Atmel JTAGICE MKII Power question

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I've got a (real) Atmel JTAGICE MKII and I don't have any details on the power. I have a 5v board (running a Mega128) and I'v like to know if I can power it off the 5v PS I'm running (750 ma).

I've already got the board running with the ISP but I'd really like to take advantage of it under Linux (I think I have all the tools).

Thanks

Neil Cherry
Linux Home Automation
Author: Linux Smart Homes For Dummies.

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THe JTAG MK2 draws power from the USB port ( so not more than 500mA )

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It's all in the AVRstudio JTAGICE MKII manual under help.

External power supply DC range 9 to 15 Volts DC
External power supply AC range 9 to 9 Volts AC

If the JTAGICE MKII is powered from the USB only, it's required that the USB can deliver minimum 500 ma (self powered hub).

The older manual used to warn that if a low power USB hub was the only power source during a JTAGICE MKII firmware upgrade that the upgrade could fail. Now it appears to have changed to simply requiring a 500 ma self powered USB hub. The target being emulated cannot provide power to the JTAGICE MKII through the JTAG cable.

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Don't forget always to follow the steps:

1. connect the MK2 pins to the test circuit
2. power the MK2
3. power the test circuit.

The MK2 green led must be ON

Good Luck

Michael.

User of:
IAR Embedded Workbench C/C++ Compiler
Altium Designer

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Mike B wrote:
It's all in the AVRstudio JTAGICE MKII manual under help.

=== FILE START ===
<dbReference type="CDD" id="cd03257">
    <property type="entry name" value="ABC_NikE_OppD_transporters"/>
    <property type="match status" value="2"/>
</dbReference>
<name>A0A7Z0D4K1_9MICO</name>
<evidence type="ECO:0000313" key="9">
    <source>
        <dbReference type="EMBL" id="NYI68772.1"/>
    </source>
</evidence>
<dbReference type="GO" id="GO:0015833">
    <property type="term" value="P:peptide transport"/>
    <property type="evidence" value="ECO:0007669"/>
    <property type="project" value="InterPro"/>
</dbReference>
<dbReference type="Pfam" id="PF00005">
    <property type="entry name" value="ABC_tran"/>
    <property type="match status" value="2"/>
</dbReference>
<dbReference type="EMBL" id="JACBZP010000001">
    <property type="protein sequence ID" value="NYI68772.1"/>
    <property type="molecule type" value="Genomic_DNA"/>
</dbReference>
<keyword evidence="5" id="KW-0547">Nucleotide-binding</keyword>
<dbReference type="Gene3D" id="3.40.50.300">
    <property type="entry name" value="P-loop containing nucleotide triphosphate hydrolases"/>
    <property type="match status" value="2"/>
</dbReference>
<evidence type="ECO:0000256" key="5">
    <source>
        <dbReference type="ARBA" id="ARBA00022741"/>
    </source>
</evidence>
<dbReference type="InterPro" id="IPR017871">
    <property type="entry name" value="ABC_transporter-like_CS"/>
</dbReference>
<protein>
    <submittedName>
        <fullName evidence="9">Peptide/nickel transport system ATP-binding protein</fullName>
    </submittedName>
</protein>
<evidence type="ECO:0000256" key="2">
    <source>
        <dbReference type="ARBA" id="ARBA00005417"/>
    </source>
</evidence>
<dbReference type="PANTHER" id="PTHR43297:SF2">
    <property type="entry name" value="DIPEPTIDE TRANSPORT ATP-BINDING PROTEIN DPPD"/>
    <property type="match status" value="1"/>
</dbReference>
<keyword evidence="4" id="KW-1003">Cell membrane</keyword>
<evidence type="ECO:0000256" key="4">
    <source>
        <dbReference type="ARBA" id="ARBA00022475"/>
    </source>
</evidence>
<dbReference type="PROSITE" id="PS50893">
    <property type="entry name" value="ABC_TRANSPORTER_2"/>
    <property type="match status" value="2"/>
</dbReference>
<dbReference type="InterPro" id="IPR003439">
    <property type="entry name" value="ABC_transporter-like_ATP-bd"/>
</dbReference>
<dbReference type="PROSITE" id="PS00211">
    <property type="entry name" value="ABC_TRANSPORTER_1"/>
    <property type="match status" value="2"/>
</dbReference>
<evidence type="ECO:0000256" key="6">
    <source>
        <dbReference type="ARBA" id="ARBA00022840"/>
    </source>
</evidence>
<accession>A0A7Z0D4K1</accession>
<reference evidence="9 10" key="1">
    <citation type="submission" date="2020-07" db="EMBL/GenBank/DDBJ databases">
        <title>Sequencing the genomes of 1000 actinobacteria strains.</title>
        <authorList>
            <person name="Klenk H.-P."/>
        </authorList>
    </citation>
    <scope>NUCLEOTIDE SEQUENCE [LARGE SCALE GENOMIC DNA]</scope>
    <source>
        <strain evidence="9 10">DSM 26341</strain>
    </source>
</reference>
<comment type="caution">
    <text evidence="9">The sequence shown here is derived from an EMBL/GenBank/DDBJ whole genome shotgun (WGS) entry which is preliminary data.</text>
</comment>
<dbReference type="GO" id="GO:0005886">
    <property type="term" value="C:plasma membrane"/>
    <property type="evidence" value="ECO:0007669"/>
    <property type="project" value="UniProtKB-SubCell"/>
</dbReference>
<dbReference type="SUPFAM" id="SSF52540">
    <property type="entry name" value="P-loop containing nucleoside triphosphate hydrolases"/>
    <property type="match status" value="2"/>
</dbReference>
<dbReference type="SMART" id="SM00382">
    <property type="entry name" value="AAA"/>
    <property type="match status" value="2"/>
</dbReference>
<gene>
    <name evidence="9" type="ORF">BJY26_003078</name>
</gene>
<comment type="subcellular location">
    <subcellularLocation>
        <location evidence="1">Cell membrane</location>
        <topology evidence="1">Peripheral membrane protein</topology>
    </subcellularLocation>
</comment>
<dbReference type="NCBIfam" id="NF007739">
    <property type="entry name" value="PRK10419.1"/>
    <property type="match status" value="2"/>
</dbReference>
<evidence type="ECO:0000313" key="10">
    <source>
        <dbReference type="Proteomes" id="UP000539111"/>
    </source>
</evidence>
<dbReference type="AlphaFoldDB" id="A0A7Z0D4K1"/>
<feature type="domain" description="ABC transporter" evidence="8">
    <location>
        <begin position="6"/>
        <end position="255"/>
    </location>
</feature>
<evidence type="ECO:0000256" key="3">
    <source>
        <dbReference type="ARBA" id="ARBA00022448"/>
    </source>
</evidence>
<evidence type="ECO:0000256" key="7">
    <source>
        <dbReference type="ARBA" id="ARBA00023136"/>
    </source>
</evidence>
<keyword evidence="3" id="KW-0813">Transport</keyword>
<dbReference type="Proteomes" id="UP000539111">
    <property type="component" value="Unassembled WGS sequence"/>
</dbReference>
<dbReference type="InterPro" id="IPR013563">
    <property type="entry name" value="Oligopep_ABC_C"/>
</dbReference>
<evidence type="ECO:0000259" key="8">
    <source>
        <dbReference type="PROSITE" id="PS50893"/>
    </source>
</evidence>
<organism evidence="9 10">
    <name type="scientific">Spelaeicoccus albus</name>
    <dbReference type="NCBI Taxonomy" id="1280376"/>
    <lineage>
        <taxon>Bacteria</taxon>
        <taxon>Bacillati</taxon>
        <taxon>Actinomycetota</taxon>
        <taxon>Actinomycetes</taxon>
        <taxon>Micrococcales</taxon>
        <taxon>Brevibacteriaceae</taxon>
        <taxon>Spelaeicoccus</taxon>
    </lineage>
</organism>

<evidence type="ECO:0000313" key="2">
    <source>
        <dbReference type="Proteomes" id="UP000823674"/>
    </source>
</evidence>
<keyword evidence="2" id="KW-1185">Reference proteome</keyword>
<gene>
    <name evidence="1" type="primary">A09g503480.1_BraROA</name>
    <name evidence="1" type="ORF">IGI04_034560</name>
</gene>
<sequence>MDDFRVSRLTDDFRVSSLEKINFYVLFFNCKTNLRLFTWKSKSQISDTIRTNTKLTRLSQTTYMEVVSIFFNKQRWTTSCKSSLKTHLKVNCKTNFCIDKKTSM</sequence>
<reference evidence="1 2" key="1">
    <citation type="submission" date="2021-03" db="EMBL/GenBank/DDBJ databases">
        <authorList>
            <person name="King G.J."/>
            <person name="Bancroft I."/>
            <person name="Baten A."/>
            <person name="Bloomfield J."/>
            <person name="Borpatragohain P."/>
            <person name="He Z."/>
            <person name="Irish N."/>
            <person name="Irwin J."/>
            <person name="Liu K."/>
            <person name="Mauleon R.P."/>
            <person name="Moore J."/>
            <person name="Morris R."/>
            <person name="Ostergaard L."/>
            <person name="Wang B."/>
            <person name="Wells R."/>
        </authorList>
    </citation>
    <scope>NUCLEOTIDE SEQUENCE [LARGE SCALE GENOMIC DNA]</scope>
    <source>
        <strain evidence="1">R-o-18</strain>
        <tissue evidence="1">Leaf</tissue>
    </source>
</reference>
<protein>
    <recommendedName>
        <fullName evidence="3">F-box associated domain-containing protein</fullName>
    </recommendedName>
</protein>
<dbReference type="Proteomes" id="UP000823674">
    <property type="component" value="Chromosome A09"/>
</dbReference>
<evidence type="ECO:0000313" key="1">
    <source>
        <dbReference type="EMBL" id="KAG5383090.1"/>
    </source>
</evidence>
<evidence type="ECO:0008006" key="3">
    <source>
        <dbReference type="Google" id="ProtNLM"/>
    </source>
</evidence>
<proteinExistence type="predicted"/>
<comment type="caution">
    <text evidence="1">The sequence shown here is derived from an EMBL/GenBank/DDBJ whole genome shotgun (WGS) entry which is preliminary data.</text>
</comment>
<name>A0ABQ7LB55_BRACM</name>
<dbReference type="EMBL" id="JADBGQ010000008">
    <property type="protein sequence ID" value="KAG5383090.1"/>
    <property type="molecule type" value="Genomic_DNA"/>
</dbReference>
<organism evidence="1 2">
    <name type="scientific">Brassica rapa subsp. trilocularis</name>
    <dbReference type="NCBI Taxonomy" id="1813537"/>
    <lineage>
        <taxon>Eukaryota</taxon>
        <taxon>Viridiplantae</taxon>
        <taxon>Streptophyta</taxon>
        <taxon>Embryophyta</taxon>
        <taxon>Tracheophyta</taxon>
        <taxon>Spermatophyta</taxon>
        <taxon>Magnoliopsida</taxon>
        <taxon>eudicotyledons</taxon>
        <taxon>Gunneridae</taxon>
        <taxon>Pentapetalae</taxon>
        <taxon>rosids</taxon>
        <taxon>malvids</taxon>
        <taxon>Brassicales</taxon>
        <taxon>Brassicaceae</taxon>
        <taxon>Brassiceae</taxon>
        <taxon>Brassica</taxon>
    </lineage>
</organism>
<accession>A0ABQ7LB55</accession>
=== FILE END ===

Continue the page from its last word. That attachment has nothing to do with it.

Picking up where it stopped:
External power supply DC range 9 to 15 Volts DC
External power supply AC range 9 to 9 Volts AC

If the JTAGICE MKII is powered from the USB only, it's required that the USB can deliver minimum 500 ma (self powered hub).


Thanks, that explains why I can't find it (I'm running Linux not Windows)! I do a search via Google but found nothing useful. I just tried the MKII with the USB on my Linux laptop and it is recognized.

Thank!

Neil Cherry
Linux Home Automation
Author: Linux Smart Homes For Dummies.

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One more reason why PDF help files would be nice.

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You could try using wine for AVRstudio.

My primary OS is Linux, but my pair of PC computers are dual boot Win2k SP4 and Linux. I disable all network interfaces in any Windows OS because they have repeatedly proven to be so vulnerable when exposed to any network connections. Because I have no Win2k network connection and only use Win2k for AVRstudio plus a shrinking number of legacy applications, I don't bother trying to keep up with any MS updates. Linux has a new ntfs-3g file system interface that improves its ability to interface with the MS ntfs partition format (if you are willing to trust it, it is supposed to be able to write ntfs files without corrupting the file system). You can create a fat32 drive partition in order to have a common file system that both Linux and MS will recognize and be able to write to. I just keep my AVRstudio projects, ATMEL data sheets and AVRstudio download updates in a fat32.